CHICAGO -- Despite a poor performance in the shootout, and a poorer performance on defense in a 5-4 loss to the Colorado Avalanche on Saturday night, the Chicago Blackhawks continue to play good hockey in the early going of the season.
With a day off the ice on Sunday to reflect back on the week, it's hard to argue with a 2-0-1 mark with both wins coming on the road. Still, the freshest game in everyone's mind is the loss to the Avalanche on Saturday, and hopefully for the team's sake, their defensive woes were a one-game thing.
The record was good but the Hawks steadily played worse throughout the week. Their 60-minute effort in Phoenix was a thing of beauty. They made the Coyotes look like a minor league team chasing the Hawks for the puck.
But the victory in Colorado on Thursday was mostly what Quenneville likes to call "a goalie win" since Corey Crawford saved them early and late in that contest. They did play a great final 20 minutes and killed off a late power play attempt to steal the road win. Again, the Hawks played mostly well in the third period on Saturday but the first 40 minutes were ragged. And then came the fateful tying goal with under two minutes to play.
It's the second time in a week, in a close game, the argument could be made Duncan Keith and Nick Leddy didn't communicate well on a key play. Andrew Brunette contributed by wandering, instead of covering up the eventual goal scorer Gabriel Landeskog, but Keith and Leddy are paid to close out tight games. Brunette isn't winning any Selke trophys anytime soon, though from a technical hockey standpoint, the goal is definitely "on him." In any case, all three could have made a better play.
Despite a gaffe here and there, Leddy is coming on as a much more confident offensive oriented defender. His rush up-ice on Saturday, leading to a Jamal Mayers goal, was sharp. He's showing more and more of that in his game, which is exactly what the Hawks wanted when they promoted him to a top 4 role when Brian Campbell was traded. Quenneville continues to rave about the 20 year-old's game.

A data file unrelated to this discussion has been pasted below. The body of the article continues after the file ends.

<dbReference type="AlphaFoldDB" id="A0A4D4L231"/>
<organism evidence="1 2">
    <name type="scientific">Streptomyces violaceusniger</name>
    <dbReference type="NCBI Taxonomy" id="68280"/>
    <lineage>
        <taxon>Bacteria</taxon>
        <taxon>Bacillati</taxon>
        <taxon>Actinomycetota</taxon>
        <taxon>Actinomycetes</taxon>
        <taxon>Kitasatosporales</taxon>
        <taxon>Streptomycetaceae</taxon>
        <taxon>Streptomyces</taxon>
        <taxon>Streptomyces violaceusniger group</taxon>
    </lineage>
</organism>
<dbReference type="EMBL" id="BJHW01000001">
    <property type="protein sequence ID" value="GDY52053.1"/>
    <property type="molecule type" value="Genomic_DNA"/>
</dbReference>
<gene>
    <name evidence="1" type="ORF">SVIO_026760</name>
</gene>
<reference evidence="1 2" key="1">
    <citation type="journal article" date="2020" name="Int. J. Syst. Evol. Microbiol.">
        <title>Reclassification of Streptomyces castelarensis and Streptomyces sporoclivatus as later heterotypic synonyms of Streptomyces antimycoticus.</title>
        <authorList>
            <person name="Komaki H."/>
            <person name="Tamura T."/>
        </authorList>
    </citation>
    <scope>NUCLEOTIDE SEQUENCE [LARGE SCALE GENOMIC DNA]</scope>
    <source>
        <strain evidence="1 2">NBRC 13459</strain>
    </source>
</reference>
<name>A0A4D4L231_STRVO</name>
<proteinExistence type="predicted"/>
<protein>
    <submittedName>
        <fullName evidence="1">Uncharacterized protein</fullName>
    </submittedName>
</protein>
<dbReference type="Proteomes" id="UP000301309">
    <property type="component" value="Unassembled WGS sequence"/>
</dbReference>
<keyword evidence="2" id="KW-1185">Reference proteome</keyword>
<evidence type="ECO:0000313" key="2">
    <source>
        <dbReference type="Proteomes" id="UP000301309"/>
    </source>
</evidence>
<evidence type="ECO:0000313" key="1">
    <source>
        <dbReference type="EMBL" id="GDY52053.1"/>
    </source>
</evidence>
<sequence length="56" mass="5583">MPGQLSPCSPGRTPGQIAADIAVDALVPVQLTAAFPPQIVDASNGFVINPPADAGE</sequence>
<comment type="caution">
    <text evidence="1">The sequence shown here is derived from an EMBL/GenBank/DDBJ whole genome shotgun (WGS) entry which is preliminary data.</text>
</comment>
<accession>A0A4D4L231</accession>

There's been much to-do about the Hawks' shootout woes in the early going but the sample size -- six attempts -- is simply too small to panic over. And if you didn't like Quenneville's choice of Viktor Stalberg on Saturday night then you don't know the statistics. Patrick Sharp was 1-for-7 last season in shootouts and 0-for-1 this year. Marian Hossa is 2-for-7 over the last two years. Why shouldn't Quenneville choose a player who was 2-for-2 last year and had just looked fantastic in a recent practice, scoring three times in a shootout drill? What's the drill for if not to find out who's improved in that department?
But all in all getting points in six consecutive games since an opening night loss is nothing to criticize. It's exactly what the Hawks didn't do last season. In fact, consider this: Last year the Hawks had just two stretches of earning at least one point in a game in six or more contests, and the first streak didn't come until mid-January. They already have one in the first two weeks of this season.
Third period breakdowns led to regulation losses last year and nothing in the standings. Even though losing the lead in the final 20 minutes will turn Quenneville's mustache even grayer, accumulating points is the name of the game. We know the Hawks will get their wins, sometimes as easy as Tuesday's victory in Phoenix -- they're that good. But get one point instead of none, or squeaking out two instead of one, will be the difference between waiting until the final day of the regular season to get in the playoffs and securing a spot much earlier.
With the way they are playing at 4-1-2, they're more likely to do the latter than the former.